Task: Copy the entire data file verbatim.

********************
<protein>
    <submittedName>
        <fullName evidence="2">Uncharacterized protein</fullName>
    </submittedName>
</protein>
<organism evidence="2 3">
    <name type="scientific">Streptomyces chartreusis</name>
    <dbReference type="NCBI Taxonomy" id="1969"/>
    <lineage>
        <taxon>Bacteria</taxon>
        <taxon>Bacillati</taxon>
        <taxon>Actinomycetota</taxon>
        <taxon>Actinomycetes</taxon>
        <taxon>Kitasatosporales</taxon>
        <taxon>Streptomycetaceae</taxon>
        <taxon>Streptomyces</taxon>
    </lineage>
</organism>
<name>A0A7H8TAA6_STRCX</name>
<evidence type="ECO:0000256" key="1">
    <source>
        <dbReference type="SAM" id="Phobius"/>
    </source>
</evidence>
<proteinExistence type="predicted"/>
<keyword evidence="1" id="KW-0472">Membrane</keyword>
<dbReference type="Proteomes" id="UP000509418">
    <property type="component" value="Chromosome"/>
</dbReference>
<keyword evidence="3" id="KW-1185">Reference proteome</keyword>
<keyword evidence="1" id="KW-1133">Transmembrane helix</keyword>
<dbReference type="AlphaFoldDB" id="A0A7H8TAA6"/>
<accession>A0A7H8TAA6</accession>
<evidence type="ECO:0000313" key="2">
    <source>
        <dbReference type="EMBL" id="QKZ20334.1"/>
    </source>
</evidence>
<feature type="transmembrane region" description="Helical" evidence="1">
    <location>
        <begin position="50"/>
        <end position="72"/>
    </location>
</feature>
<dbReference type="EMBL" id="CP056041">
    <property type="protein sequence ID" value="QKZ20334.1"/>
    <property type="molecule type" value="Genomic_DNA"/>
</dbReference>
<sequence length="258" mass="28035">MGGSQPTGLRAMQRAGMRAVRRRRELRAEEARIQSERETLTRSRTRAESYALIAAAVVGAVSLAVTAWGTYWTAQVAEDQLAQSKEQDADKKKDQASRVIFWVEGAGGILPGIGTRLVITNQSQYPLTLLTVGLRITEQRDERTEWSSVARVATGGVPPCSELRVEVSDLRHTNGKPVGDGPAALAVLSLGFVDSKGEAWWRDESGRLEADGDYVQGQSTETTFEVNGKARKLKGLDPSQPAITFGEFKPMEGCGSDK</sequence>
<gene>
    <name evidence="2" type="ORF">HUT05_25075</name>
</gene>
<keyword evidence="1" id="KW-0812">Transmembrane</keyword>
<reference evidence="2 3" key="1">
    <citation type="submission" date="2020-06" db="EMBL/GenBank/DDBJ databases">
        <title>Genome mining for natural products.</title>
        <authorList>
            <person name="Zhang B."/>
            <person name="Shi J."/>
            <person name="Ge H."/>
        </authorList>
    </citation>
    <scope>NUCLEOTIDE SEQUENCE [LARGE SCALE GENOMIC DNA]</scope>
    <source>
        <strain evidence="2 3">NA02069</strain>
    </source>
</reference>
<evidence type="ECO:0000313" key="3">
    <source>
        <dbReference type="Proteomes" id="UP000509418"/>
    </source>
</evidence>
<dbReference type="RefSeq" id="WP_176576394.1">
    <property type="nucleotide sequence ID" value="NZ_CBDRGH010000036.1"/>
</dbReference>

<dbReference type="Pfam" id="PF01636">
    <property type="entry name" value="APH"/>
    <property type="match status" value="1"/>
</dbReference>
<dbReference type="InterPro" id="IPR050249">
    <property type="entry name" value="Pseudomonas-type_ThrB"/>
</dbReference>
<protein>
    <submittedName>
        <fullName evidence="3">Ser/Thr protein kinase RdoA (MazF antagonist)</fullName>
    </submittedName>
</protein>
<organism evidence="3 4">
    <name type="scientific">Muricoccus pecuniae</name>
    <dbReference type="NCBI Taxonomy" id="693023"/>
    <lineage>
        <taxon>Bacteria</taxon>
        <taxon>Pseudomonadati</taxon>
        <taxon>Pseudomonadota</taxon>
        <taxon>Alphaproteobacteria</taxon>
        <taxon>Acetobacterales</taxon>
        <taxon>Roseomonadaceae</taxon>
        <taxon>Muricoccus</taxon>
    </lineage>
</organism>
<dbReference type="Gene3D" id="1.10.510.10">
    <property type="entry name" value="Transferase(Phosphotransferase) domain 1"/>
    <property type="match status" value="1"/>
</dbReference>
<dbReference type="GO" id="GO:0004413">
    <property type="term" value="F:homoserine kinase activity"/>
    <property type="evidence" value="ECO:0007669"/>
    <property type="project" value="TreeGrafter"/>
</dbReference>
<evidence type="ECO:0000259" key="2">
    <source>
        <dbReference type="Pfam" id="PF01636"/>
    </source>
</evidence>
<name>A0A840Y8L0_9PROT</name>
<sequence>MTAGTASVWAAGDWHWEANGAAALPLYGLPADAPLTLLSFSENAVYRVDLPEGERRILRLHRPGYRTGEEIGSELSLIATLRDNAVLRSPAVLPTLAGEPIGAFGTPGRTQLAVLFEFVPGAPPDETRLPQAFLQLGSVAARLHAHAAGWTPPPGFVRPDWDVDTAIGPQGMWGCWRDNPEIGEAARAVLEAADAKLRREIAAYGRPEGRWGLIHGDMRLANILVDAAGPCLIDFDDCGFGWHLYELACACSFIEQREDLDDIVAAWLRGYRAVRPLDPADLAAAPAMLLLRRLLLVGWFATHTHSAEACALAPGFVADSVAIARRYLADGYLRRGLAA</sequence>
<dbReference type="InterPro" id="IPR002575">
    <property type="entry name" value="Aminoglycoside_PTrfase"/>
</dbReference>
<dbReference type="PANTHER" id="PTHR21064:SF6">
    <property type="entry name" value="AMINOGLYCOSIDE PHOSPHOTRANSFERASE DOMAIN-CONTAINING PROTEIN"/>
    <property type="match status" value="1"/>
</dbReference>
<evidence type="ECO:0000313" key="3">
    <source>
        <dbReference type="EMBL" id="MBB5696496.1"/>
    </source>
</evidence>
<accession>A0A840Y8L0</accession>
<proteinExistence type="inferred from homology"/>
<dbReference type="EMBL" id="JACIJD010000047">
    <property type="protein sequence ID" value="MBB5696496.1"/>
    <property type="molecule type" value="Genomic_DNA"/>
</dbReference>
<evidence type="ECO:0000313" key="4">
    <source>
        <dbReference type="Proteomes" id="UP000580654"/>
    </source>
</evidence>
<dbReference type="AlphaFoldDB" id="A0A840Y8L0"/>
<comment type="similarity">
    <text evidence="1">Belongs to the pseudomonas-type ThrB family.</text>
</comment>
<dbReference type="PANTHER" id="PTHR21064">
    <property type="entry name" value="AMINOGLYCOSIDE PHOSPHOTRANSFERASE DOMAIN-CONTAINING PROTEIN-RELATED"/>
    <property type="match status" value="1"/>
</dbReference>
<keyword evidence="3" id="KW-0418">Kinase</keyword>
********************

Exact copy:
<protein>
    <submittedName>
        <fullName evidence="2">Uncharacterized protein</fullName>
    </submittedName>
</protein>
<organism evidence="2 3">
    <name type="scientific">Streptomyces chartreusis</name>
    <dbReference type="NCBI Taxonomy" id="1969"/>
    <lineage>
        <taxon>Bacteria</taxon>
        <taxon>Bacillati</taxon>
        <taxon>Actinomycetota</taxon>
        <taxon>Actinomycetes</taxon>
        <taxon>Kitasatosporales</taxon>
        <taxon>Streptomycetaceae</taxon>
        <taxon>Streptomyces</taxon>
    </lineage>
</organism>
<name>A0A7H8TAA6_STRCX</name>
<evidence type="ECO:0000256" key="1">
    <source>
        <dbReference type="SAM" id="Phobius"/>
    </source>
</evidence>
<proteinExistence type="predicted"/>
<keyword evidence="1" id="KW-0472">Membrane</keyword>
<dbReference type="Proteomes" id="UP000509418">
    <property type="component" value="Chromosome"/>
</dbReference>
<keyword evidence="3" id="KW-1185">Reference proteome</keyword>
<keyword evidence="1" id="KW-1133">Transmembrane helix</keyword>
<dbReference type="AlphaFoldDB" id="A0A7H8TAA6"/>
<accession>A0A7H8TAA6</accession>
<evidence type="ECO:0000313" key="2">
    <source>
        <dbReference type="EMBL" id="QKZ20334.1"/>
    </source>
</evidence>
<feature type="transmembrane region" description="Helical" evidence="1">
    <location>
        <begin position="50"/>
        <end position="72"/>
    </location>
</feature>
<dbReference type="EMBL" id="CP056041">
    <property type="protein sequence ID" value="QKZ20334.1"/>
    <property type="molecule type" value="Genomic_DNA"/>
</dbReference>
<sequence length="258" mass="28035">MGGSQPTGLRAMQRAGMRAVRRRRELRAEEARIQSERETLTRSRTRAESYALIAAAVVGAVSLAVTAWGTYWTAQVAEDQLAQSKEQDADKKKDQASRVIFWVEGAGGILPGIGTRLVITNQSQYPLTLLTVGLRITEQRDERTEWSSVARVATGGVPPCSELRVEVSDLRHTNGKPVGDGPAALAVLSLGFVDSKGEAWWRDESGRLEADGDYVQGQSTETTFEVNGKARKLKGLDPSQPAITFGEFKPMEGCGSDK</sequence>
<gene>
    <name evidence="2" type="ORF">HUT05_25075</name>
</gene>
<keyword evidence="1" id="KW-0812">Transmembrane</keyword>
<reference evidence="2 3" key="1">
    <citation type="submission" date="2020-06" db="EMBL/GenBank/DDBJ databases">
        <title>Genome mining for natural products.</title>
        <authorList>
            <person name="Zhang B."/>
            <person name="Shi J."/>
            <person name="Ge H."/>
        </authorList>
    </citation>
    <scope>NUCLEOTIDE SEQUENCE [LARGE SCALE GENOMIC DNA]</scope>
    <source>
        <strain evidence="2 3">NA02069</strain>
    </source>
</reference>
<evidence type="ECO:0000313" key="3">
    <source>
        <dbReference type="Proteomes" id="UP000509418"/>
    </source>
</evidence>
<dbReference type="RefSeq" id="WP_176576394.1">
    <property type="nucleotide sequence ID" value="NZ_CBDRGH010000036.1"/>
</dbReference>

<dbReference type="Pfam" id="PF01636">
    <property type="entry name" value="APH"/>
    <property type="match status" value="1"/>
</dbReference>
<dbReference type="InterPro" id="IPR050249">
    <property type="entry name" value="Pseudomonas-type_ThrB"/>
</dbReference>
<protein>
    <submittedName>
        <fullName evidence="3">Ser/Thr protein kinase RdoA (MazF antagonist)</fullName>
    </submittedName>
</protein>
<organism evidence="3 4">
    <name type="scientific">Muricoccus pecuniae</name>
    <dbReference type="NCBI Taxonomy" id="693023"/>
    <lineage>
        <taxon>Bacteria</taxon>
        <taxon>Pseudomonadati</taxon>
        <taxon>Pseudomonadota</taxon>
        <taxon>Alphaproteobacteria</taxon>
        <taxon>Acetobacterales</taxon>
        <taxon>Roseomonadaceae</taxon>
        <taxon>Muricoccus</taxon>
    </lineage>
</organism>
<dbReference type="Gene3D" id="1.10.510.10">
    <property type="entry name" value="Transferase(Phosphotransferase) domain 1"/>
    <property type="match status" value="1"/>
</dbReference>
<dbReference type="GO" id="GO:0004413">
    <property type="term" value="F:homoserine kinase activity"/>
    <property type="evidence" value="ECO:0007669"/>
    <property type="project" value="TreeGrafter"/>
</dbReference>
<evidence type="ECO:0000259" key="2">
    <source>
        <dbReference type="Pfam" id="PF01636"/>
    </source>
</evidence>
<name>A0A840Y8L0_9PROT</name>
<sequence>MTAGTASVWAAGDWHWEANGAAALPLYGLPADAPLTLLSFSENAVYRVDLPEGERRILRLHRPGYRTGEEIGSELSLIATLRDNAVLRSPAVLPTLAGEPIGAFGTPGRTQLAVLFEFVPGAPPDETRLPQAFLQLGSVAARLHAHAAGWTPPPGFVRPDWDVDTAIGPQGMWGCWRDNPEIGEAARAVLEAADAKLRREIAAYGRPEGRWGLIHGDMRLANILVDAAGPCLIDFDDCGFGWHLYELACACSFIEQREDLDDIVAAWLRGYRAVRPLDPADLAAAPAMLLLRRLLLVGWFATHTHSAEACALAPGFVADSVAIARRYLADGYLRRGLAA</sequence>
<dbReference type="InterPro" id="IPR002575">
    <property type="entry name" value="Aminoglycoside_PTrfase"/>
</dbReference>
<dbReference type="PANTHER" id="PTHR21064:SF6">
    <property type="entry name" value="AMINOGLYCOSIDE PHOSPHOTRANSFERASE DOMAIN-CONTAINING PROTEIN"/>
    <property type="match status" value="1"/>
</dbReference>
<evidence type="ECO:0000313" key="3">
    <source>
        <dbReference type="EMBL" id="MBB5696496.1"/>
    </source>
</evidence>
<accession>A0A840Y8L0</accession>
<proteinExistence type="inferred from homology"/>
<dbReference type="EMBL" id="JACIJD010000047">
    <property type="protein sequence ID" value="MBB5696496.1"/>
    <property type="molecule type" value="Genomic_DNA"/>
</dbReference>
<evidence type="ECO:0000313" key="4">
    <source>
        <dbReference type="Proteomes" id="UP000580654"/>
    </source>
</evidence>
<dbReference type="AlphaFoldDB" id="A0A840Y8L0"/>
<comment type="similarity">
    <text evidence="1">Belongs to the pseudomonas-type ThrB family.</text>
</comment>
<dbReference type="PANTHER" id="PTHR21064">
    <property type="entry name" value="AMINOGLYCOSIDE PHOSPHOTRANSFERASE DOMAIN-CONTAINING PROTEIN-RELATED"/>
    <property type="match status" value="1"/>
</dbReference>
<keyword evidence="3" id="KW-0418">Kinase</keyword>